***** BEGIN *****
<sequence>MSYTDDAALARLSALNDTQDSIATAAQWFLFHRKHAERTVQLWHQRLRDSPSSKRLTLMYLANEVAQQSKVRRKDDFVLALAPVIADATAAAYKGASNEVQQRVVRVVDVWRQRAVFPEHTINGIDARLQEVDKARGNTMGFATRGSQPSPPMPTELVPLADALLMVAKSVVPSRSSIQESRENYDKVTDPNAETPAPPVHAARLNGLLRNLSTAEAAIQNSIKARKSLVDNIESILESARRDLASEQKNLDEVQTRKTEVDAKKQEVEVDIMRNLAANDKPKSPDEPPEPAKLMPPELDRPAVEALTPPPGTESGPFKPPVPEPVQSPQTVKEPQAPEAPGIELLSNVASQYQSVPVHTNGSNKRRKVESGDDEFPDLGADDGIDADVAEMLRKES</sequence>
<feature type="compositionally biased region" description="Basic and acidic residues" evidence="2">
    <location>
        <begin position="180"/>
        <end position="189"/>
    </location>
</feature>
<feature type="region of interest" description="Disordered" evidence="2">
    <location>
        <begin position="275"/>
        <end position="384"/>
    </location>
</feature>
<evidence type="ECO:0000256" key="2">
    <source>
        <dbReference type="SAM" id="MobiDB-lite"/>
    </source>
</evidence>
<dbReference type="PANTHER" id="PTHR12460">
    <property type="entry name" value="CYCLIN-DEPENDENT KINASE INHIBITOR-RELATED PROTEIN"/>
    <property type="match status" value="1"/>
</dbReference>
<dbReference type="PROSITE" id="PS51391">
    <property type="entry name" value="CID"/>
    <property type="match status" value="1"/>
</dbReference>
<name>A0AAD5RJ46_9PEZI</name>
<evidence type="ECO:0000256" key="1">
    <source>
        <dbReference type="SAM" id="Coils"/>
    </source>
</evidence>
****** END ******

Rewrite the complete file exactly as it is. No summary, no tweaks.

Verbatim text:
<sequence>MSYTDDAALARLSALNDTQDSIATAAQWFLFHRKHAERTVQLWHQRLRDSPSSKRLTLMYLANEVAQQSKVRRKDDFVLALAPVIADATAAAYKGASNEVQQRVVRVVDVWRQRAVFPEHTINGIDARLQEVDKARGNTMGFATRGSQPSPPMPTELVPLADALLMVAKSVVPSRSSIQESRENYDKVTDPNAETPAPPVHAARLNGLLRNLSTAEAAIQNSIKARKSLVDNIESILESARRDLASEQKNLDEVQTRKTEVDAKKQEVEVDIMRNLAANDKPKSPDEPPEPAKLMPPELDRPAVEALTPPPGTESGPFKPPVPEPVQSPQTVKEPQAPEAPGIELLSNVASQYQSVPVHTNGSNKRRKVESGDDEFPDLGADDGIDADVAEMLRKES</sequence>
<feature type="compositionally biased region" description="Basic and acidic residues" evidence="2">
    <location>
        <begin position="180"/>
        <end position="189"/>
    </location>
</feature>
<feature type="region of interest" description="Disordered" evidence="2">
    <location>
        <begin position="275"/>
        <end position="384"/>
    </location>
</feature>
<evidence type="ECO:0000256" key="2">
    <source>
        <dbReference type="SAM" id="MobiDB-lite"/>
    </source>
</evidence>
<dbReference type="PANTHER" id="PTHR12460">
    <property type="entry name" value="CYCLIN-DEPENDENT KINASE INHIBITOR-RELATED PROTEIN"/>
    <property type="match status" value="1"/>
</dbReference>
<dbReference type="PROSITE" id="PS51391">
    <property type="entry name" value="CID"/>
    <property type="match status" value="1"/>
</dbReference>
<name>A0AAD5RJ46_9PEZI</name>
<evidence type="ECO:0000256" key="1">
    <source>
        <dbReference type="SAM" id="Coils"/>
    </source>
</evidence>